BUY IT NOW You can support my work on this blog, at no cost to you, by clicking any of these links to purchase a set of four or two Nemo Airpin Ultralight Stakes at backcountry.com, moosejaw.com, or nemoequipment.com.
Lightweight First-Aid Kit
A first-aid kit can seem like something that just adds bulk and weight to a pack without getting used—but when you really need one, you don’t want to be without it. The compact but well-designed Adventure Medical Kits Ultralight Watertight .9 Medical Kit ($46, 12 oz./340.2g) resolves questions of utility versus weight. Contained in two layers of waterproof packaging in this kit are various wraps and bandages, a trauma pad and wide elastic wraps, blister treatment, an irrigation syringe and wound closure strips, medications for diarrhea, stomach issues, pain, and inflammation, and, of course, a mini roll of duct tape. I suggest adding a small tube of antibiotic ointment, but otherwise, this is a complete first-aid kit that doesn’t occupy excessive pack space.
BUY IT NOW You can support my work on this blog, at no cost to you, by clicking this link to purchase an Adventure Medical Kits Ultralight Watertight .9 Medical Kit at moosejaw.com.
For three-season backpacking—as well as dayhiking and trail running—low or mid-height gaiters (not high ones, like you’d use in winter) are indispensable for keeping stones, debris, rain, and splashed water from puddles and wet trailside vegetation out of your footwear.
The DWR-coated, very breathable, stretch-woven nylon and polyurethane Kahtoola Renagaiter Low ($50, 2.5 oz./70.9g) and Renagaiter Mid ($60, 3.3 oz./93.6g, both in two sizes), both available in two sizes, easily zip over hiking shoes and boots, fitting snugly to protect against dirt, stones, debris, and water getting inside your shoes. Excellent breathability means they don’t make your feet sweat on hot days—as I’ve found on local trail runs and on a nine-day hike of over 120 miles through the High Sierra in August, mostly on the John Muir Trail. The adjustable and tough DuraLink instep strap tucks into any shoe or boot lugs and its rounded shape prevents it snagging on rocks or roots; it also won’t get chewed up by rocks like some lighter nylon straps. While the Renagaiter Low is best for low-cut, lightweight shoes and the Mid for mid-cut boots, both adjust to fit a range of footwear, making them ideal for all backpacking, dayhiking, and trail-running uses.
I wore the Outdoor Research Ferrosi Hybrid Gaiters ($39, 2.5 oz./70.9g, two sizes) while trekking hut-to-hut for six days on Iceland’s Laugavegur and Fimmvörðuháls trails, when it rained for parts of almost every day and we hiked at times over muddy trail; while backpacking and dayhiking from a base camp for three days in the first week of April in Arizona’s Aravaipa Canyon, frequently walking in the shallow river and using the gaiters to keep stones and sand out of my boots; as well as on local trail runs and hikes when wet snow covered the trails. Stretchy, breathable, wind- and water-resistant Ferrosi fabric kept my feet dry and is rated UPF 50+ for maximum UV protection. A tough, hypalon instep strap, hook-and-loop attachment for the shoe’s heel, and a drawcord cinch at the top hold the gaiters in place.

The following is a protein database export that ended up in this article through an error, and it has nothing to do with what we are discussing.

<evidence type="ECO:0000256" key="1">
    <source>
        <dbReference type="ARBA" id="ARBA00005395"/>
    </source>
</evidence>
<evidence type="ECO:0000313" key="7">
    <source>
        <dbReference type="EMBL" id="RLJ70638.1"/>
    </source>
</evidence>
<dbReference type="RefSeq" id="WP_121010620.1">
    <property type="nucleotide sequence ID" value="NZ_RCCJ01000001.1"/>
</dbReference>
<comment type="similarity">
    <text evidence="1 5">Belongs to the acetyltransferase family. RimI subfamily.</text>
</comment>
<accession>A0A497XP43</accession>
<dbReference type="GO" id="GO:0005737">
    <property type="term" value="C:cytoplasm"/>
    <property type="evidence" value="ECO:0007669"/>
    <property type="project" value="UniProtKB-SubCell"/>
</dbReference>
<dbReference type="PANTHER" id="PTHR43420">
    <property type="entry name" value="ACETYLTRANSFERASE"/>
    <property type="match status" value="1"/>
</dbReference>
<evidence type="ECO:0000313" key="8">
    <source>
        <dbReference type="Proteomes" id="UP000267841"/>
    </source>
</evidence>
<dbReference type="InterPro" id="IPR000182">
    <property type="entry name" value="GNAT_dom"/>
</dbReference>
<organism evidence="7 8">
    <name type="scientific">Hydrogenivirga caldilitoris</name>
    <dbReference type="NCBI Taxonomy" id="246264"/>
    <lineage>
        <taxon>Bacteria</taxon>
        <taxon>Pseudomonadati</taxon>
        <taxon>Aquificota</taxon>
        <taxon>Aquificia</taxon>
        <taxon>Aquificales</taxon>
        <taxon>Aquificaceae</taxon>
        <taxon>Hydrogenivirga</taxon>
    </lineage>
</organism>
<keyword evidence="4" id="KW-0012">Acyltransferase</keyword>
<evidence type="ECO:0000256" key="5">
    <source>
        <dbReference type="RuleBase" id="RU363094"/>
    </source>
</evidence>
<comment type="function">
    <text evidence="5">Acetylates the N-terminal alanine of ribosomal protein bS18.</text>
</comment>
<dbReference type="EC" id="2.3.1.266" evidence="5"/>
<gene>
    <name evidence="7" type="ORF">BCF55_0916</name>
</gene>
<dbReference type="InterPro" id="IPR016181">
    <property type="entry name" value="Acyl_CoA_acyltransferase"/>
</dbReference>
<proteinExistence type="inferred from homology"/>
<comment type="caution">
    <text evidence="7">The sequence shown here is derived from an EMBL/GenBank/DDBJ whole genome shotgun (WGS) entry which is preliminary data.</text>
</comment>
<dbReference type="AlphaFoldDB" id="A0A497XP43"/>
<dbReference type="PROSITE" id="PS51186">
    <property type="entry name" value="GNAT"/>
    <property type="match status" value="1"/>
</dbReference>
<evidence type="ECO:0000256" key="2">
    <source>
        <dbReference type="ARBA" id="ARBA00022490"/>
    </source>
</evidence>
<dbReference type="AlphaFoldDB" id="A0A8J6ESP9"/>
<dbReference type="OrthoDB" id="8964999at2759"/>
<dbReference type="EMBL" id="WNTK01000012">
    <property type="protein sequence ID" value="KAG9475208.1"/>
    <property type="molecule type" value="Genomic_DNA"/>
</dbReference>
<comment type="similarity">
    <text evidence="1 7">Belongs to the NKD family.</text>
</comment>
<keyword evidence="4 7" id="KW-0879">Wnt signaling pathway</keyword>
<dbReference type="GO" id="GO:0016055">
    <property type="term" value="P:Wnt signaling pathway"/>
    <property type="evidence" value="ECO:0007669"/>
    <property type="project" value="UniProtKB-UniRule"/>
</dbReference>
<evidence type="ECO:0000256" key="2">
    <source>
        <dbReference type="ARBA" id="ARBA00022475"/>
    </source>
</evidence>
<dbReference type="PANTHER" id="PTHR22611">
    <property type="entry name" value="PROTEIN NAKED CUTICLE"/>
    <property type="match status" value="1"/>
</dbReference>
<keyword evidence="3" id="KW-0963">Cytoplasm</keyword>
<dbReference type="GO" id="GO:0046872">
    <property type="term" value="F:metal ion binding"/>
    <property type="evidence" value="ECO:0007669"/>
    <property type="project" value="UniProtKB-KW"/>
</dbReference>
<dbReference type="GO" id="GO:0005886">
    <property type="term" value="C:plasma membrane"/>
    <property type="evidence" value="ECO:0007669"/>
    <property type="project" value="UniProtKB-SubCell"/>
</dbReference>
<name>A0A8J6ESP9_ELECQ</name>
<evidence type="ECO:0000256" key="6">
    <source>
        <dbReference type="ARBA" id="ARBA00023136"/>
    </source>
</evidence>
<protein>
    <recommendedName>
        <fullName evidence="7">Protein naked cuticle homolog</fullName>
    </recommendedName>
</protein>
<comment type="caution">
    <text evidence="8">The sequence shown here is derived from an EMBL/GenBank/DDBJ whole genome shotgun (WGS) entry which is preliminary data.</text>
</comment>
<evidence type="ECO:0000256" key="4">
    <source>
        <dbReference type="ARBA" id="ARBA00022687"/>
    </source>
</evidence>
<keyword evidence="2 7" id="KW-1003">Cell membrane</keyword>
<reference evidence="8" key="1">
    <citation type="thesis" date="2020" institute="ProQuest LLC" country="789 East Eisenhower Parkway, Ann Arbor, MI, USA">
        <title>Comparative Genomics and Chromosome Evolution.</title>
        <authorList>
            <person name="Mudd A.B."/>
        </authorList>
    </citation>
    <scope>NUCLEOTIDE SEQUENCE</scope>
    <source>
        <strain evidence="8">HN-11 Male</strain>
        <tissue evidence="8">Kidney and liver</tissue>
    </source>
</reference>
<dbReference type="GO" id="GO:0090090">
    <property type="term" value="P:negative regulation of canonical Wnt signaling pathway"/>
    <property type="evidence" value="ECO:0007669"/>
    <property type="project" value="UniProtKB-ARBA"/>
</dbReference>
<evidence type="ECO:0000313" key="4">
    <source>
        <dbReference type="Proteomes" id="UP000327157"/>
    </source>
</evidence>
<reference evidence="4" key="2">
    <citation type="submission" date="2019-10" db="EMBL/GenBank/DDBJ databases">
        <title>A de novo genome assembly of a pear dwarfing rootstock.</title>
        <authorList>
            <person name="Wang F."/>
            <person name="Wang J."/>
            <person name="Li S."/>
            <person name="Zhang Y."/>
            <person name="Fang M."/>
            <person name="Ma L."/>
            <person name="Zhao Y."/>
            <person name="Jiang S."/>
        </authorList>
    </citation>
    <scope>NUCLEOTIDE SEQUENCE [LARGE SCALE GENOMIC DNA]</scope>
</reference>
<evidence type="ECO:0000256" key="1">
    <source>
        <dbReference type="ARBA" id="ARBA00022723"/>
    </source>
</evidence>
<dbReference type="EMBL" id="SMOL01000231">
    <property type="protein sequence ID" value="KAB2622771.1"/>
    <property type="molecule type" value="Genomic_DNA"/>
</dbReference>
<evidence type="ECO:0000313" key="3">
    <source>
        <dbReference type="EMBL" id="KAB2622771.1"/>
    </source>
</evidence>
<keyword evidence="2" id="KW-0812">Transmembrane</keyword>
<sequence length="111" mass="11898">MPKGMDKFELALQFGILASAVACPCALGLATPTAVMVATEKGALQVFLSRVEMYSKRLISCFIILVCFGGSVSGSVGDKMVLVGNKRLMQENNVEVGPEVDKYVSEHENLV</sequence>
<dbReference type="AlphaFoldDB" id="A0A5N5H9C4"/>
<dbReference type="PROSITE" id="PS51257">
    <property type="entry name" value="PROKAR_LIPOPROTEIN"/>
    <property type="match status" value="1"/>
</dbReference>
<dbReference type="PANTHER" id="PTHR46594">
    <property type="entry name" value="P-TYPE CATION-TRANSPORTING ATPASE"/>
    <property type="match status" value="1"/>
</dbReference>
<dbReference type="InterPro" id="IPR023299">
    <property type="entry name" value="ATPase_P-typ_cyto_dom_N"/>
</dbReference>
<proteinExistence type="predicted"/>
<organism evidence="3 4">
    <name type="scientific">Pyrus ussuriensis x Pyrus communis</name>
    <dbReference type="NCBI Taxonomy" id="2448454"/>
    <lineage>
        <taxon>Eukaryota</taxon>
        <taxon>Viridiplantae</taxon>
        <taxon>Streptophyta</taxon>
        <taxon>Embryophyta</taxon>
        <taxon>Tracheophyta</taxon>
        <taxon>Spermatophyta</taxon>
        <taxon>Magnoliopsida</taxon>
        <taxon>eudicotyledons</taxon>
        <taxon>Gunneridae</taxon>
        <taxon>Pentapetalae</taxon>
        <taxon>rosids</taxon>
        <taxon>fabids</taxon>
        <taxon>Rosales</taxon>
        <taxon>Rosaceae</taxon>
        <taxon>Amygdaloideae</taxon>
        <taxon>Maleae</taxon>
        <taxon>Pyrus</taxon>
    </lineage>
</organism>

BUY IT NOW You can support my work on this blog, at no cost to you, by clicking any of these links to purchase the Kahtoola Renagaiter Mid or Renagaiter Low at rei.com, or the Outdoor Research Ferrosi Hybrid Gaiters at moosejaw.com, backcountry.com, or outdoorresearch.com.
Light and small enough to carry into the backcountry, the Helinox Chair Zero ($150, 1 lb. 1 oz./481.9g, not including 1-oz. stuff sack) will force you to ask yourself why you’d ever tolerate squatting on a rock or log in camp again. The chair consists of a fabric seat that slips over a shock-corded pole structure that forms the chair’s back and legs; and it assembles quickly, like a hubbed tent pole system.
The result is a comfortable seat that’s 20 inches wide, 19 inches deep, 25 inches tall, and whose bottom rises 11 inches above terra firma—unlike chair kits that, while less bulky, are often no lighter, and place your butt at ground level. It also, impressively, has a carrying capacity of 265 pounds/120.2 kilograms, although 200-pounders might find the chair a little tippy, and packs down to 14x4x4 inches, roughly the dimensions of a lightweight backpacking air mattress. Unless you’re ultralight backpacking or thru-hiking, having a comfortable chair in camp may seem well worth the effort of carrying 17 ounces/481.9 grams.
BUY IT NOW You can support my work on this blog, at no cost to you, by clicking any of these affiliate links to purchase a Helinox Chair Zero at backcountry.com or moosejaw.com, or various Helinox chairs and other products at moosejaw.com or backcountry.com.
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Another comparably packable and light camp chair, the REI Flexlite Chair ($70, 1 lb./453.6g, not including one-ounce stuff sack), assembles and packs away just as easily as the Helinox Chair Zero—for about half the price. The ripstop nylon mesh seat fabric breathes well, there’s a little pocket for a book, and the aluminum frame is sturdy. REI claims it has a weight capacity of 250 pounds/113.4 kilograms, but I found it a bit more wobbly than the Chair Zero under the weight of my 160 pounds/72.6 kilograms—although a friend weighing around 180/81.6 sat in and liked it.
BUY IT NOW You can support my work on this blog, at no cost to you, by clicking this link to purchase an REI Flexlite Chair at rei.com.
Want an even more comfortable camping chair? While too bulky and heavy for backpacking, the Helinox Sunset Chair ($170, 3 lbs. 8 oz.) will be the envy of your friends when car camping.